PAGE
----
Hubby and I love fried rice. But we are particularly fond with the Mongolian rice bowl. Here’s how to make it at home and impress your family. Swak sa family budget and you stay safe at home as we all try to survive this Covid-19 pandemic.
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The Mongolian Rice Bowl
I am not really sure where the Mongolian rice bowl style of cooking rice came from. Searching the net, I could not really find a definitive answer. The only thing that I am sure of is that, both hubby and I are fans.
We get our fix of the Mongolian Rice Bowl at Bob’s Restaurant here in Bacolod City. They have a Mongolian bar every Wednesday so from time to time, we would go there and stuff ourselves with up to three bowls with cooked with different ingredients and sauces to come up with a variety of flavors. Hubby and I always enjoy our Mongolian rice bowl fix there.
But what do we do when we get a hankering for this simple rice dish at home? We whip up our own version using available ingredients.
Using Available Ingredients
My style of homecooking is pretty much whipping up something from available ingredients. For example, if we are craving for the Mongolian rice bowl, I will check what we have in the freezer, pantry, as well as leftovers and see what I can do with them.
While the Mongolian rice bowl that we like usually has seafood (shrimps and squid) and beef in them, I don’t usually have these proteins readily at home.
So what makes this rice dish different from all my other fried rice?
Here are the flavors I look for in my Mongolian rice bowl:
- Soy sauce
- Teriyaki Sauce
- Brown sugar
- Sesame oil + seeds (Read: )
- Peanut butter
- And the texture of tauge (mung bean sprouts)
Except for the rice, all the rest of the ingredients then are optional.
Making my Easy Mongolian Rice Bowl at Home
Replicate my Mongolian Rice Bowl at home. If you have leftover chicken adobo or pork with soy sauce or tomato sauce, you can still use them. That will make your dish more flavorful.
- Cooking oil
- Chopped garlic
- 1 onion, chopped
- Pork and chicken slices
- Seafood (if available)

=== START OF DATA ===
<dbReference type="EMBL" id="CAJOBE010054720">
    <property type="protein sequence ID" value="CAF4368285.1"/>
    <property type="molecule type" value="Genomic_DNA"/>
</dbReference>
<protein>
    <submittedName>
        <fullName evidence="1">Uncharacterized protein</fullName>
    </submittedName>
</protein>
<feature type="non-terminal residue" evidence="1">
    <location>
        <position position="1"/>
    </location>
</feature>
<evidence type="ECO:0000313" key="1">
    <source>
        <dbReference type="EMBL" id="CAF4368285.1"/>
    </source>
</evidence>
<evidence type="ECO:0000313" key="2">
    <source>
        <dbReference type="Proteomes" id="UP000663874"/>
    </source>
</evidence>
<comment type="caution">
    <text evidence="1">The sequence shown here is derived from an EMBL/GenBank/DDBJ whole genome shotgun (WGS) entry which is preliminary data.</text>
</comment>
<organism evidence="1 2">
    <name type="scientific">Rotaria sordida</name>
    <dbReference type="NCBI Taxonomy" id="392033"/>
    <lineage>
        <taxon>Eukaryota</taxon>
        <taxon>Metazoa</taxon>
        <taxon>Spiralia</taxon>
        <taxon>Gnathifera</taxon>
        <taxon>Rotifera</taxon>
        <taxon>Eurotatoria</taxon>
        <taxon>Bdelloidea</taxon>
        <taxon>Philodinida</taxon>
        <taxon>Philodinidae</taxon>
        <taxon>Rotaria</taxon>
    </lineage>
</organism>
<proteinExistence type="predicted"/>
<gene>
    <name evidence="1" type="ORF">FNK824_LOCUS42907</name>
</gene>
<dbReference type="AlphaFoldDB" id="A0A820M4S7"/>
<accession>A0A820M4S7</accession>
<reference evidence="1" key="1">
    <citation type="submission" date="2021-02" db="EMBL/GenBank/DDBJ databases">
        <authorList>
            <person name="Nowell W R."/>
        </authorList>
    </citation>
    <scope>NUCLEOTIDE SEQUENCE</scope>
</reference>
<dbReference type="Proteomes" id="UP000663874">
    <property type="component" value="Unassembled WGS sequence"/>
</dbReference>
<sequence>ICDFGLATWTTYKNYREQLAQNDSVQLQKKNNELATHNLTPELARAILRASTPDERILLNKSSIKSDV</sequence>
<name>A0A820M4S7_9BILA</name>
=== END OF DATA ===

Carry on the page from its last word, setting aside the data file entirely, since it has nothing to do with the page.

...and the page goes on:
- Vegetables like sliced pechay, cabbage, carrot strips, and Baguio beans
- 2-3 Tbsps. Homemade peanut butter, dissolved in in about ½ cup hot watter
- Soy sauce
- Teriyaki sauce
- Oyster sauce
- 1 Tbsp. brown sugar
- Black pepper
- 2 Tbsps. Sesame oil
- Red bell pepper, sliced into strips
- Green onions, sliced
- 6 cups cooked rice
- 2 Tbsps. Sesame seeds
- Chorizo de bilbao, sliced and fried separately
- Scrambled eggs (optional), for garnish
Note: I got our long-stemmed tauge from The Farmtory in Bacolod City. They can make customized tauge based on how long you want the bean sprouts to be.
This is a very simple dump and stir-fry dish. In restaurants, they just mix all the ingredients together and toss over a hot pan. But since we are cooking this at home, let’s do this step by step.
1. Heat a little oil in a skillet or non-stick pan and saute the garlic and onions for a minute. Add the chicken and pork, season with a little salt, and stir-fry until the meats have become translucent. If you are using leftover meats, then you just need to heat them through.
2. Stir in your vegetables—the toughest ones first, like the carrots, followed by the Baguio beans and the stems of the pechay. Cook for about 2 minutes per addition.
3. Add the peanut butter sauce and mix well. Make sure that the peanut butter is dissolved. Season with the soy sauce, teriyaki sauce, and oyster sauce. Start with about 2 Tbsps. for each sauce. Just add some more if your dish needs more seasoning.
4. Stir in the brown sugar, some black pepper, and a dash of sesame oil. Mix well.
5. Mix in the red bell pepper and green onions. You don’t have to wait for them to wilt.
6. Stir in the rice and make sure that it is coated with all the sauce. Taste the rice if it is well-seasoned. If it lacks flavor, add more soy sauce and teriyaki sauce—1 Tbsp. at a time.
7. Mix in the chorizo slices and the sesame seeds (the more the merrier).
8. Serve your Mongolian rice in individual bowls and top with slices of fried scrambled eggs for some color contrast.
Complete Budget Meal
The Mongolian rice bowl is already a complete meal by itself. If you are tight on the family budget, this alone can get you through one meal. It is already a complete dish with vegetables, meat, and carbohydrates. Furthermore, your kids will also enjoy eating out of bowls instead of the usual dinner plates.
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You may substitute rice with sotanghon or bihon noodles. Just wet them before adding into the sauce mixture. Also, you may need to add more hot water or broth into the sauce. If you are using the fresh pancit noodles, which is already salted, you will need to be light-handed with the seasonings. Whatever carb you choose will make the Mongolian bowl more filling. Moreover, it will absorb the liquids from the meat, vegetables, and sauces.
Other Homecooking Recipes
Meanwhile, here are some other homecooking recipes that you might be interested to try at home.
- Snack Time: Pandesal Creations During Quarantine | Merzci Bakeshop
- Banana Crepes Recipes for Merienda
- Korean Beef Stew Recipe: Restaurant-Style Cooking with Beef Camto
- Make Restaurant-Style Spicy Baby Back Ribs at Home
- Homemade Gyoza Recipe (Japanese Pot Stickers)
- Homemade Garlic Corned Beef Recipe by Mommy Sigrid
- Pinoy Callos Recipe by Mommy Sigrid
- Beef Pares Recipe Using Flank Steak (Beef Camto)
- Homemade Fried Cauli Rice Recipe